This white paper provides a brief background on the Holland Theory and its applications in the Kuder Career Planning System® (KCPS).
The foundation of interest-based assessments dates back to work by Dr. Frederic Kuder published in 1938. Dr. John Holland later refined and contributed to this work in the development of his own theory of vocational interests. Indeed, Holland relied heavily on Kuder-based assessments as he describes in his (unpublished) autobiography, “My staff and I performed simple cluster analyses of the Kuder profiles . . . we were pleased when we discovered that these preliminary classifications looked plausible.”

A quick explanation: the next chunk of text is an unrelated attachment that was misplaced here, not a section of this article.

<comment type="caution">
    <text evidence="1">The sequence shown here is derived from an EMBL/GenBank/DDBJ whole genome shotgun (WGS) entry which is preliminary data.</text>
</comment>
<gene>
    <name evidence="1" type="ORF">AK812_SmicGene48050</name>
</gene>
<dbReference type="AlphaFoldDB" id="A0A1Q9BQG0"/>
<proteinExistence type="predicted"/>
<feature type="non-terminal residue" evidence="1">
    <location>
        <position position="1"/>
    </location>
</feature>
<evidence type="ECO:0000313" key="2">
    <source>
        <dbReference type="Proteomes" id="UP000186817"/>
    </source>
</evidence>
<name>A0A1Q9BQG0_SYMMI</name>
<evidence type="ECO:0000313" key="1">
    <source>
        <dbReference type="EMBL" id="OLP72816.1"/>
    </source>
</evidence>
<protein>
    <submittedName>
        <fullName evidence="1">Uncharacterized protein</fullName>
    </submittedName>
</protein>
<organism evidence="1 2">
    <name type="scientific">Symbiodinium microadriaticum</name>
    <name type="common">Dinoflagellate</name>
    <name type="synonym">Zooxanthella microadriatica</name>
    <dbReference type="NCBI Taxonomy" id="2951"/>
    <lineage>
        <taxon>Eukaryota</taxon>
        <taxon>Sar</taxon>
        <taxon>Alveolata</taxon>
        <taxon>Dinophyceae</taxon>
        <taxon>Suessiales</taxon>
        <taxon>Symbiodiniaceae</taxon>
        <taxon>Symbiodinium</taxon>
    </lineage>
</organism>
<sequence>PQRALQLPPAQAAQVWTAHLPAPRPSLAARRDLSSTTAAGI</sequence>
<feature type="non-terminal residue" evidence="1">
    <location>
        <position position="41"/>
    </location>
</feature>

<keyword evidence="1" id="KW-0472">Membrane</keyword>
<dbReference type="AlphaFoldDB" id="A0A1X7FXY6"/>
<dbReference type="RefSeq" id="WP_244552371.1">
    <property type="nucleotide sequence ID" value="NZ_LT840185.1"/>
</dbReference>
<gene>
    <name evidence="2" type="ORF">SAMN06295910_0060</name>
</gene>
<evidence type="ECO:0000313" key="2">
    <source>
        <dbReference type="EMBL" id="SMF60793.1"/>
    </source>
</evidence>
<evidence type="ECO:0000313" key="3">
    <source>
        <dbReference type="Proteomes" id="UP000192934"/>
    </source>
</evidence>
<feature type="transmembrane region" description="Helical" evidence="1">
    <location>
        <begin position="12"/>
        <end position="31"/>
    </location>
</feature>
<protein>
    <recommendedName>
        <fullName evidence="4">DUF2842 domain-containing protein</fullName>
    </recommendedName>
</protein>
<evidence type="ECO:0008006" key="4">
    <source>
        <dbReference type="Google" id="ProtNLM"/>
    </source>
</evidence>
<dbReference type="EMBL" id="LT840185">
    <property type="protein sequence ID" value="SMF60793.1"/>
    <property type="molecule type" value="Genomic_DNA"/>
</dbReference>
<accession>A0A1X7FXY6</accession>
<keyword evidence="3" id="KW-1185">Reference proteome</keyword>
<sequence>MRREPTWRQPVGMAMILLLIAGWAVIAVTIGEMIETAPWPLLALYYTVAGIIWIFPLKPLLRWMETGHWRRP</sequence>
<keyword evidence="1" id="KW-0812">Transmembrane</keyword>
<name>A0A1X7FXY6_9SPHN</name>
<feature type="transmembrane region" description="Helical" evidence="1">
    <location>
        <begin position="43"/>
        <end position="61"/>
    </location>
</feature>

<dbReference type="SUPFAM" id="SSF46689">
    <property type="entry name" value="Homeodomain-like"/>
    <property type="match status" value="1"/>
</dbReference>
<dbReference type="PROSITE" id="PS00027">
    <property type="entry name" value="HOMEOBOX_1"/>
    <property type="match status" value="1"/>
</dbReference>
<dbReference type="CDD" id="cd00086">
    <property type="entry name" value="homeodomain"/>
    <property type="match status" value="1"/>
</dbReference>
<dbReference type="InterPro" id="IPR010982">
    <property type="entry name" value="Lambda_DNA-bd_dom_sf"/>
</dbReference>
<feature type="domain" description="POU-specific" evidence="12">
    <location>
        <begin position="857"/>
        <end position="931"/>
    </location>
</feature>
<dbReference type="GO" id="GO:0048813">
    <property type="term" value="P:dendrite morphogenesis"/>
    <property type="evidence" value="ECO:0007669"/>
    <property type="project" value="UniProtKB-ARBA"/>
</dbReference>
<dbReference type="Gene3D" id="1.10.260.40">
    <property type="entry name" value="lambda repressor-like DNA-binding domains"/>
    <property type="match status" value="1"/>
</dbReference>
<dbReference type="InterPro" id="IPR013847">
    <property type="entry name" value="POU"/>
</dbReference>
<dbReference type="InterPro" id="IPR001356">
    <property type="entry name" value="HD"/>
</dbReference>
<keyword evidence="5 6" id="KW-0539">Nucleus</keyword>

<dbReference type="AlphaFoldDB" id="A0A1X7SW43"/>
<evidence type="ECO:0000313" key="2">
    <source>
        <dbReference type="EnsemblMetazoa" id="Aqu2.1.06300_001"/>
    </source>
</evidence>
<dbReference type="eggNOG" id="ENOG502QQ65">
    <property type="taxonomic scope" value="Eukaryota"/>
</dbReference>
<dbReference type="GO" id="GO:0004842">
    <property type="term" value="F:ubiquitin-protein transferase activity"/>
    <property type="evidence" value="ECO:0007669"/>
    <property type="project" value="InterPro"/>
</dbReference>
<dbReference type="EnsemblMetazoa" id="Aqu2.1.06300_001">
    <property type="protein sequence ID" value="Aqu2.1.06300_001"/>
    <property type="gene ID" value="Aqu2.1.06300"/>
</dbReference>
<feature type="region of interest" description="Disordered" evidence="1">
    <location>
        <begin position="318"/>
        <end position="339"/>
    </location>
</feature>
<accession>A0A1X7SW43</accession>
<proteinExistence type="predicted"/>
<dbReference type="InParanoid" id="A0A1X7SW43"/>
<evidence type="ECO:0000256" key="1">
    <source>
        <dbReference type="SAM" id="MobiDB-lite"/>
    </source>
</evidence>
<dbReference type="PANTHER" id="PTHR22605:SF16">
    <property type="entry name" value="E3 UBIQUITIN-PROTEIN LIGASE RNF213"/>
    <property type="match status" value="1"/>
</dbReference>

Holland’s principle theory is described in his article, “A Theory of Vocational Choice” (1959). Nauta writes, “The theory’s core idea is that most people resemble a combination of six personality types: Realistic, Investigative, Artistic, Social, Enterprising, and Conventional (commonly abbreviated with the acronym RIASEC). Each type is characterized by a constellation of interests, preferred activities, beliefs, abilities, values, and characteristics” (2009).